Fenn and Shaw

Here are two court decisions at cross-purposes. In 1997, Shaw v The Regents of the University of California held that a patent agreement should be interpreted using common law of contracts and rejected the Regents contention that its patent policy was an administrative matter subject to its discretion to change and enforce at will.

We find no merit in the University’s suggestion that, as a public employee who is employed pursuant to statute, not contract, Shaw has no vested contractual right in his terms of employment, such terms being subject to change by the University.

When a public employer chooses instead to enter into a written contract with its employee (assuming the contract is not contrary to public policy), it cannot later deny the employee the means to enforce that agreement.

We also reject the University’s argument that the Patent Policy is a mere personnel policy which it may modify unilaterally. Although the University is entitled to revise its Patent Policy, it cannot do so with respect to Shaw because of its written agreement with him.

In 2003, in Fenn v. Yale, the court held that a patent policy could be changed at will by the university, and provided that an employee did not object to the changes, the changed policy would then apply (brackets in original):

This Court has held that “employment agreements [pursuant to which an employee agrees to assign to her employer inventions she developed during the course of employment] are valid and enforceable and [] do not violate public policy.”

Here, Dr. Fenn, like Chou [in Illinois], was bound by Yale’s administrative policies, including its patent policy. Indeed, as noted above, Dr. Fenn concedes that he was contractually bound by the 1975 patent policy. Dr. Fenn argues, however, that he did not assent to any subsequent patent policies, and thus, that he was not contractually bound by them. . . . Dr. Fenn has not shown that Yale’s amended patent policies in 1984, 1988, and 1989 “substantially interfered” with his legitimate expectations about the terms of employment. . . . Moreover, his continuation of work and compliance with the patent policy for two prior inventions are evidence that he agreed to the changes.

The Shaw court argues that a patent agreement forms a contract that prevents the university from later changing that contract unilaterally. And if the contract were changed unilaterally, then (in other situations, at least), courts have looked to consideration to see whether a new contract had been made. Continued employment, perhaps, might be a form of consideration for at will employees. But tenured faculty are not at will employees.

The Fenn court argues that a patent policy (no express patent agreement) is binding, and that if a university changes its policy, then its faculty have the choice to either quit or accept (even if implicitly) the changed policy. The court also assumes that continued disclosure of inventions implies acceptance of a later policy, even if both the previous policy and changed policy both require disclosure of inventions.

It’s an interesting logic. We assert something. We hire you. You rely on that assertion. Then we change what we assert. In other contexts, it is called “bait and switch.” Here, however, it appears to be “the university can change its policy unilaterally.” In other contexts, it is, “We have altered the deal. Pray we don’t alter it further” or “We are going to make you an offer you can’t refuse.

Shaw court: you can change what you assert, but you can’t change unilaterally the deal you made with your employee.

Fenn court: you can change what you assert, and you can unilaterally change the deal with your employee.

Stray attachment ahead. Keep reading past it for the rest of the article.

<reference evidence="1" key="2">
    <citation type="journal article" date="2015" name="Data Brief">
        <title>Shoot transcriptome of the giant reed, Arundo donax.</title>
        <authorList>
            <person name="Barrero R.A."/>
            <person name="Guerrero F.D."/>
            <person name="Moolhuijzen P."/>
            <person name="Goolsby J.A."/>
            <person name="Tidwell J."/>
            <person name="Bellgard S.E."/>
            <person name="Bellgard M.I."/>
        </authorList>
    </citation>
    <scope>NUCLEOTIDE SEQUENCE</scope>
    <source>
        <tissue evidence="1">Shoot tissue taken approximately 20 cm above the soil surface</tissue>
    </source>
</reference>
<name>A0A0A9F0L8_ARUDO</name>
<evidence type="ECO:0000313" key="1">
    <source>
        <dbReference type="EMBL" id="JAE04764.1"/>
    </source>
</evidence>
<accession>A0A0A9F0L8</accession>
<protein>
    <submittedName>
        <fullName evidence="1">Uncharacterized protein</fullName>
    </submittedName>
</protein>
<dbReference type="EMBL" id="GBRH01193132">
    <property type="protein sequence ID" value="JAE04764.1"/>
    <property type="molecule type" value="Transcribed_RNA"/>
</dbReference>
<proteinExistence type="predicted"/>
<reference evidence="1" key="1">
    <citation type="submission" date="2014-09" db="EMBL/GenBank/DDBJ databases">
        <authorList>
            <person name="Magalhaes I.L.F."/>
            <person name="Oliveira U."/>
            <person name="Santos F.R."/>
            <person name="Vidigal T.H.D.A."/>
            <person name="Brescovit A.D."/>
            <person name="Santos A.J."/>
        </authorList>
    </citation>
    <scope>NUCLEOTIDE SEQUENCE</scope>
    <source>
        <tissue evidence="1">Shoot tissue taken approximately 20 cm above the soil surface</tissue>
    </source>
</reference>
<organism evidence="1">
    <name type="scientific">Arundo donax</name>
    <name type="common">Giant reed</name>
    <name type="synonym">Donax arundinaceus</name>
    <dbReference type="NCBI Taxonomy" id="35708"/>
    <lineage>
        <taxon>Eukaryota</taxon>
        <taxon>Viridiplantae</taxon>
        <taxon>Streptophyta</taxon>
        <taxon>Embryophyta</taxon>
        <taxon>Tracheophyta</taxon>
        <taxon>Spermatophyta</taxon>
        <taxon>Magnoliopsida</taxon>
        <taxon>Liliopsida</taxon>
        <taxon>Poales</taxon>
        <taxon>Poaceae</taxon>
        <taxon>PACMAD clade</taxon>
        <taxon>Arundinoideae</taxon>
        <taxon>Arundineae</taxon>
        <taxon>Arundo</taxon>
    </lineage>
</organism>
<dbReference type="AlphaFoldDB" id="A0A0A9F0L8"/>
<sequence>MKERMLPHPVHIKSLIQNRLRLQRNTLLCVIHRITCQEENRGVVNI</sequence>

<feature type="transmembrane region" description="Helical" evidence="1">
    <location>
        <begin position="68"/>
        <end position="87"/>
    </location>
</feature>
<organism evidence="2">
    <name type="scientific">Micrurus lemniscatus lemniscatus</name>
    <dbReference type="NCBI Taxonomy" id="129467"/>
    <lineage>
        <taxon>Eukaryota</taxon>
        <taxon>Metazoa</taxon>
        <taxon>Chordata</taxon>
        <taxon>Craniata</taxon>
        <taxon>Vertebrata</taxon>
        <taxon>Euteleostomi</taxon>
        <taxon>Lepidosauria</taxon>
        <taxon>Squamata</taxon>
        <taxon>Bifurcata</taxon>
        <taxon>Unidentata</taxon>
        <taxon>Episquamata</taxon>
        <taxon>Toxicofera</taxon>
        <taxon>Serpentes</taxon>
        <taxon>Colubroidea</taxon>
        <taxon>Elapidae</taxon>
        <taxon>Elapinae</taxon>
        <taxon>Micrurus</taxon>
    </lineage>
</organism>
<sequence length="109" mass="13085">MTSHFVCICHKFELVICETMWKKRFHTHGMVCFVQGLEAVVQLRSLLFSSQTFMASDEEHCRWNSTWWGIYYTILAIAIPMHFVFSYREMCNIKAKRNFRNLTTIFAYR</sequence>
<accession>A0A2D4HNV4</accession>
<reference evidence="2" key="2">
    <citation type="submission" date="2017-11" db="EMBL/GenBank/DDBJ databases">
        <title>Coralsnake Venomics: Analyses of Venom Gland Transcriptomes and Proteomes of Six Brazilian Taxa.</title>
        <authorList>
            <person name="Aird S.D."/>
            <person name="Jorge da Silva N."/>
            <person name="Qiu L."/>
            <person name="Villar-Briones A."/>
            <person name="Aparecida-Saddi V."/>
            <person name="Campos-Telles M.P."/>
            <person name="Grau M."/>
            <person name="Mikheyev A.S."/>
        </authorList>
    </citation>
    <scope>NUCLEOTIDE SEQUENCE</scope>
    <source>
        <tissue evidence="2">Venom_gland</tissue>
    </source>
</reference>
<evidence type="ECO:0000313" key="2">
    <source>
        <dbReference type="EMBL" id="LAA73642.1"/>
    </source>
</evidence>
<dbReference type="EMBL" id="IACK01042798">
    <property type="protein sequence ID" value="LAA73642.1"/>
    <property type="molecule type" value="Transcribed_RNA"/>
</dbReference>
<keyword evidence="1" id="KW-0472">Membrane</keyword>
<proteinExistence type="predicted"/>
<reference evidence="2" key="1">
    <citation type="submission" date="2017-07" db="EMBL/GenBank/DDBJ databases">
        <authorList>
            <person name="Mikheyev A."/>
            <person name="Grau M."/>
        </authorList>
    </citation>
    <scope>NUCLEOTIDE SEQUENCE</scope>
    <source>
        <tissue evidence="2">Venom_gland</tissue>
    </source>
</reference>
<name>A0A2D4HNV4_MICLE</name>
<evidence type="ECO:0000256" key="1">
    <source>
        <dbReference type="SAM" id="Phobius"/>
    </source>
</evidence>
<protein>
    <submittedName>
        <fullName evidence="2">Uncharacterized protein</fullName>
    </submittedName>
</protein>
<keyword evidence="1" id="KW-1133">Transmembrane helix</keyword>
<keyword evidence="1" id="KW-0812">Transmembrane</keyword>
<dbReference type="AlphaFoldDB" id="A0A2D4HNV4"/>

You see the difference in the logic of the two decisions.

There are other factors at play. The Shaw case involved a public university. Fenn worked at Yale, a private school. The Shaw case did not involve Bayh-Dole. The Fenn case relied to a significant extent on a (now, post Stanford v Roche) deeply wrong interpretation of Bayh-Dole. In Shaw, the University of California required a patent agreement. In Fenn, Yale relied on the assertion that the university could claim inventions as a matter of policy, conditioned on employment. The Fenn court agreed with Yale that Fenn owed the university a fiduciary duty to report inventions and disclose their value. The Shaw court did not consider fiduciary duties and instead focused on the patent agreement that the University of California required.

It may be that a separate patent agreement displaces any implied fiduciary duties with the duties specified by contract, plus an expectation of good faith.

It seems strange that a university policy may be changed unilaterally by a university and still be considered to form a binding obligation. It’s one thing for an organization’s policy to bind its officers and employees with regard to the actions they take on behalf of the organization. It’s another thing to have a policy that requires employees to assign their personal property (an action they must do as non-employees) to the organization. It would appear that an employer must have an agreement on that matter, not merely a policy.

Here’s the Supreme Court in Stanford v Roche:

No one would claim that an autoworker who builds a car while working in a factory owns that car. But, as noted, patent law has always been different: We have rejected the idea that mere
employment is sufficient to vest title to an employee’s invention in the employer. . . .

That is, employment alone doesn’t create an obligation by an employee to assign any invention to an employer. Inventors own their inventions. All the more so for faculty at a university with academic freedom and tenure. Faculty choose what to study and aren’t assigned to research. For their research, faculty are not employees unless they expressly agree to be employees–to work for a master, to take direction from the master, to do their work for the benefit of the master.

Contractors generally institute policies to obtain assignments from their employees. . . .

That is, the policy authorizes an organization’s officers to obtain assignments from employees. To be assured of assignment, it is not sufficient to threaten to fire someone who does not assign. One has to have an agreement with regard to inventions–a contract regarding assignment. Now, if one has an agreement with regard to inventions as a condition of employment, it would appear that the scope of that agreement could be no more than the scope of what is invented in employment. Otherwise, the agreement would read: “we will fire you if you don’t assign to us inventions you make outside the scope of your employment with us–you know, stuff that’s not related to our business.”